Friends & Strangers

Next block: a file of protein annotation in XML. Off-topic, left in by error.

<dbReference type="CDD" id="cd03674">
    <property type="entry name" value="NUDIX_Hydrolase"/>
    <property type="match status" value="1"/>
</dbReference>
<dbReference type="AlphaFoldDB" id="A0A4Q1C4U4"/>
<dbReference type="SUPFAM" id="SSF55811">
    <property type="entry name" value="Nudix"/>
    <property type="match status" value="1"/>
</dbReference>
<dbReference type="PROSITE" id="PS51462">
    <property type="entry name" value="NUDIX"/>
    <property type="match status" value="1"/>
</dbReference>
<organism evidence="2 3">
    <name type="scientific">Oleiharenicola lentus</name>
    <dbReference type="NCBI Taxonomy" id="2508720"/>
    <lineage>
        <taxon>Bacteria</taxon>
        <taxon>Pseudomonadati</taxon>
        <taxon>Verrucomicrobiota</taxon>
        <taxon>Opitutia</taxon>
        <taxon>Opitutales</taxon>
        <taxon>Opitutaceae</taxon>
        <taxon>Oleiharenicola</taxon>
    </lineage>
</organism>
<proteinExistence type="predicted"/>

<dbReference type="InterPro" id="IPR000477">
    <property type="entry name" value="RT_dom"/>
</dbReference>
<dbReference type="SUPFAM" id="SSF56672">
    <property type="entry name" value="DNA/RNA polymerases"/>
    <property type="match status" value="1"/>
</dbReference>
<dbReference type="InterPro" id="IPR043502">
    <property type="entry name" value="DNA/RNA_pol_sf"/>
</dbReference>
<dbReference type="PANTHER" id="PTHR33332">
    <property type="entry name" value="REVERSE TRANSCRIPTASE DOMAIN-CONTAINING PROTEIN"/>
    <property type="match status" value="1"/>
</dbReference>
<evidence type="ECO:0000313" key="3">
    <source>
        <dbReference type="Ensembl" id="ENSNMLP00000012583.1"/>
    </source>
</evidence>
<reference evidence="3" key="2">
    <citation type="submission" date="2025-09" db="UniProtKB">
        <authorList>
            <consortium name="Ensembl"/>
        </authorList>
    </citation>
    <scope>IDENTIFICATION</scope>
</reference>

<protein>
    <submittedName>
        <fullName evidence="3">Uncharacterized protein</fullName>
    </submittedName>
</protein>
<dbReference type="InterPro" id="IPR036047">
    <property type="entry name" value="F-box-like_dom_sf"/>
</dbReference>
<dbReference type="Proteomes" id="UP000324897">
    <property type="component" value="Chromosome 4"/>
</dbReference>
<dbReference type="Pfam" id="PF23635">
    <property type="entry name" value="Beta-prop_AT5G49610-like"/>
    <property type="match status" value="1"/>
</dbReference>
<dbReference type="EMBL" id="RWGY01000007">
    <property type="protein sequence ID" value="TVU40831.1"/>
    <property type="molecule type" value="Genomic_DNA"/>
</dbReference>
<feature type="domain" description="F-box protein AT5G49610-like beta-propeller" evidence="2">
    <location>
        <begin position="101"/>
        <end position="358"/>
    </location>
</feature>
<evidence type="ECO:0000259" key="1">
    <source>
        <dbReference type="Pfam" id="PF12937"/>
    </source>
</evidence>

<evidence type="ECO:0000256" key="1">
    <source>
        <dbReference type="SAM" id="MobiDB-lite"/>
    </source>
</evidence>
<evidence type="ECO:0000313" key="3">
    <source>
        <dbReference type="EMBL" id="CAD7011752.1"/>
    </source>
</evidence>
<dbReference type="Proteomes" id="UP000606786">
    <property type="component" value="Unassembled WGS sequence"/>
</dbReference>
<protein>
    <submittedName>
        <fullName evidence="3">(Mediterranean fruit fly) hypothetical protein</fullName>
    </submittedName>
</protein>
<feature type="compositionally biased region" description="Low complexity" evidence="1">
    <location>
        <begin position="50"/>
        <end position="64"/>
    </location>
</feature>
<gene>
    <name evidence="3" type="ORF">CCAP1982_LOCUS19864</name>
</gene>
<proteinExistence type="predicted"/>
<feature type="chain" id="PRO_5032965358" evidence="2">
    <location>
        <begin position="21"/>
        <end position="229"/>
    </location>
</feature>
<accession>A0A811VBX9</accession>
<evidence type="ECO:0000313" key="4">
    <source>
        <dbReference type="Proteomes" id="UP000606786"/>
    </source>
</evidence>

From 1741 to 1762, Moravians living in Bethlehem utilized a communal economic system referred to as the Economy. Individuals did not own their own land or businesses, and the profits earned by church members were committed to a common account. Moravians also lived in communal housing groups called “choirs” that were defined by age, gender, and marital status. These social and economic systems dictated the way people lived, worked, worshipped, and sang. Similarly, the soundscapes of Bethlehem’s communal and industrial buildings, gardens, orchards, and fields, defined both internal and external social relationships. What you could hear and how you could sing became important aural markers of communal belonging or exclusion.